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Opposition to Pandemic Measures in Rural Counties

Photo courtesy of the Asheville Citizen-Times

Since the beginning of stay-at-home orders, there has been a disconnect between rural areas and cities regarding COVID-19 measures. There have been disagreements on masks, the 3 W’s and the rules put in place for the pandemic. At Meredith, we are in the heart of the state capital. Because of this, it can be hard to see the perspective of county and rural governments. The Herald interviewed Scott Harrelson, Craven County Health Director, to help everyone understand the importance of the safety measures put in place. Craven County, in Eastern North Carolina, includes the city of New Bern and is one of the rural counties where COVID-19 regulations have been met with some resistance.

Possibly the biggest disagreement during this pandemic is the subject of masks. It all comes down to why masks are important to preventing COVID-19. Harrelson commented, “Cloth masks or surgical masks blunt the droplet spread and they are a useful tool when six feet of distance cannot always be maintained.” Although people should be staying six feet away from each other at all times, masks are an extra preventative measure. Additionally, masks are nothing new in some other countries, such as Japan and China. Citizens in these countries have been using them for years with no complaints. They are proven to help stop the spread of germs by preventing droplets from sneezes and coughs from spreading beyond the mask.

Yet, even with this knowledge, there is still a disconnect between rural and urban areas. When asked about Craven County’s struggle with the virus, Harrelson had a lot to say. He stated, “From what we have gleaned from contact tracing, many of the cases can be attributed to missteps by individuals, such as not going home to isolate after testing and rather going to visit friends and family only to find out two to three days later that their test result was positive.” This demonstrates the fact that there is a lack of precaution taking place. Harrelson later said, “Non-compliance with quarantine orders is another challenge. Roughly 85% of cases are mild to moderate, so there is a perception that this is not that big a deal now that many people have already had COVID-19. The problem with that is that approximately 9% of our local cases have wound up in the hospital and we have had 75 COVID-19 related deaths.” People are dying from something that could be avoided with vigilant mask-wearing, distancing and hand washing. These measures have been put in place for a reason: to stop the virus. 9% may not seem like a large percentage of hospitalizations, but out of the 4,597 cases reported as of Dec. 23, 9% of that number is 413 people, which is a significant toll.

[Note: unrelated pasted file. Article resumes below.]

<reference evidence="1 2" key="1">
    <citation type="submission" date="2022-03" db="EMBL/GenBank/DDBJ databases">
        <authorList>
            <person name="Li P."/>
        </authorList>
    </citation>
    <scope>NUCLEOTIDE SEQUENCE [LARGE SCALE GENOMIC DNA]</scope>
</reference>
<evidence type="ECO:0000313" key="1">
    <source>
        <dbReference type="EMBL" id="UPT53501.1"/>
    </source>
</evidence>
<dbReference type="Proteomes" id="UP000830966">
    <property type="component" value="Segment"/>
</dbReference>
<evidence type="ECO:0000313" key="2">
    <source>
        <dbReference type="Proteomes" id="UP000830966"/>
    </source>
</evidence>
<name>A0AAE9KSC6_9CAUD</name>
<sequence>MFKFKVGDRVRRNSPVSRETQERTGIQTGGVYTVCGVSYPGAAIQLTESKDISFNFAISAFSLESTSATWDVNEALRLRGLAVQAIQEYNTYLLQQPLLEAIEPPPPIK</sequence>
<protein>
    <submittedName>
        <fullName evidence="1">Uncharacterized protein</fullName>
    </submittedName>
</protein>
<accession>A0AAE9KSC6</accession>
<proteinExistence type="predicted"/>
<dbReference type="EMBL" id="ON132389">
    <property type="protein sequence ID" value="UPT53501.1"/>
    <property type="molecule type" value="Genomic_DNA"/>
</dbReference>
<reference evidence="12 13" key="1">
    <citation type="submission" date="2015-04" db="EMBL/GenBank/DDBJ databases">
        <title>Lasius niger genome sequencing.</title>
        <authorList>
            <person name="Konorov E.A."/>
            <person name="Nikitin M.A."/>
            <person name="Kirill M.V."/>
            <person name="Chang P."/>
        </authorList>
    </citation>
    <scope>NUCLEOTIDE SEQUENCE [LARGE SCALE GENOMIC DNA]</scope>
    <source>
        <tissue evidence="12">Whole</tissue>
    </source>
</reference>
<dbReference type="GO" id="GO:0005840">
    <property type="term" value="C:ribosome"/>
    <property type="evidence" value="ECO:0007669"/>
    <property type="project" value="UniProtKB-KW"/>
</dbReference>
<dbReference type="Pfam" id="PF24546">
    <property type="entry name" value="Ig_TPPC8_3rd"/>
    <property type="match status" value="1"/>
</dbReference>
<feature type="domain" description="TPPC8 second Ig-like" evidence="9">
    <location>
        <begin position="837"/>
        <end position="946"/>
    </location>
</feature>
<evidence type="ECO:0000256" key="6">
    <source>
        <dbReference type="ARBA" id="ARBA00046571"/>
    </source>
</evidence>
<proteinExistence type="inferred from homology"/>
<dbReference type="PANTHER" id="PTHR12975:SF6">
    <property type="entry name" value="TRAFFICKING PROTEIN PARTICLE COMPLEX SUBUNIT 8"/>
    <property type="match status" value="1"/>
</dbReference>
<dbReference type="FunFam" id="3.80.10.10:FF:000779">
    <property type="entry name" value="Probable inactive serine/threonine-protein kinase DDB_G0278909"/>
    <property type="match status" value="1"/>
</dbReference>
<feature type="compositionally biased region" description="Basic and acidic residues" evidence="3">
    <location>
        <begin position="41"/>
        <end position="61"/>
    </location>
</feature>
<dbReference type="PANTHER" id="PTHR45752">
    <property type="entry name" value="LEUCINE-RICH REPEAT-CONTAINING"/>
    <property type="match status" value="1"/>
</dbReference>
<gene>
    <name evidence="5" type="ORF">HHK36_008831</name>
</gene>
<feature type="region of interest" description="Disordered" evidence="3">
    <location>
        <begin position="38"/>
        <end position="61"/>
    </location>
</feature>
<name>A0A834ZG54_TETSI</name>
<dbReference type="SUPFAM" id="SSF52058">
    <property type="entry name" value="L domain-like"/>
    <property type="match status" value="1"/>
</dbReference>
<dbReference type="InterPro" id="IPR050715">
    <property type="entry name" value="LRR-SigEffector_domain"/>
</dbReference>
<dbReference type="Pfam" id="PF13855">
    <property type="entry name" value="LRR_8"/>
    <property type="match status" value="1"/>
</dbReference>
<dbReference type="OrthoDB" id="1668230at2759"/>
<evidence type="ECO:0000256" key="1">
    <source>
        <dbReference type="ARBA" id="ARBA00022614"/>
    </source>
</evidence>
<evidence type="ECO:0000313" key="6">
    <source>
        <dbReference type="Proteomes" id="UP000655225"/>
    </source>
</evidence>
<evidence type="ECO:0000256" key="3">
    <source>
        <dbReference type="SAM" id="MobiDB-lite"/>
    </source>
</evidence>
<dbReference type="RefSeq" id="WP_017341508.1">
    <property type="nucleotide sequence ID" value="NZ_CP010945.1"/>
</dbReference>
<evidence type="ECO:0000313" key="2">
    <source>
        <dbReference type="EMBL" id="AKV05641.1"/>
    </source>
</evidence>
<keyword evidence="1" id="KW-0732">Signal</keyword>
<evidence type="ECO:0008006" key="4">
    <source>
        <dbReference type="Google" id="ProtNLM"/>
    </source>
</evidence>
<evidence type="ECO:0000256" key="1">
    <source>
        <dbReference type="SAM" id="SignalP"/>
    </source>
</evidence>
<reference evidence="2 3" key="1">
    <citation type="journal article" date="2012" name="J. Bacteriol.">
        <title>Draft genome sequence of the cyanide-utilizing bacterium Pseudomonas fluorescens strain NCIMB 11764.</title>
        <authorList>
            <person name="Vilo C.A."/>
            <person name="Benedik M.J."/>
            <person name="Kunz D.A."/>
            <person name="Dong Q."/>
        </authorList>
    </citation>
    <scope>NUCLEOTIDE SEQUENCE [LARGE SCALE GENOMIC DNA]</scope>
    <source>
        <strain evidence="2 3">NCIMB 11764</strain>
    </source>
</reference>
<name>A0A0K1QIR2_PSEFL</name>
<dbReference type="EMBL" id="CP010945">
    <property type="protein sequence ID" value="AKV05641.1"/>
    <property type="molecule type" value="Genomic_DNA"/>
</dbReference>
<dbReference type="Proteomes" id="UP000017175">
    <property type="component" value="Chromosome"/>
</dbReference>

Businesses are also an important aspect when it comes to following rules. When asked why businesses should be following the 3 W’s, Harrelson said that it helps “to simply mitigate the impact to their business functions.” He went on to say, “When we contact trace businesses that have utilized social distancing and wearing of masks, it has greatly reduced the number of close contacts. It is disruptive when employees have to be sent home for COVID-19.” The government doesn’t want businesses to completely shut down, but they want them to be safe. When there are multiple people gathering in one area, the danger of infection increases. Being safe can help with future issues, such as the difficulty of contact tracing. Harrelson’s response regarding if there is a specific protocol for contact tracing was eye-opening. He said, “No, the protocol is the same, but one individual could have 20 close contacts. At one point we had over 550 active cases; just imagine the number of close contacts associated with the number of active cases.” Having to go through the process of contact tracing with 550 cases is complicated, and these numbers are only for a small county. It becomes even more difficult in places with larger populations.

During this pandemic, Craven County has one main goal. The goal, Harrelson stated, is “to mitigate the number of deaths.” He added, “At this point, we are at a high rate of transmission... cases are to be expected. If we could just get the vaccine into the vulnerable population, it would have a tremendous impact on the COVID-19 death rate, even if the cases continue in the younger, healthier population or the 85% with mild to moderate symptoms.” Smaller counties have a better chance of keeping their numbers down. By listening to local government and being cautious, this virus could become a thing of the past. Hopefully, with the introduction of a vaccine, this process can happen more quickly, but it is up to individuals to be safe and stop the spread.

By Kaylee Haas, Staff Writer


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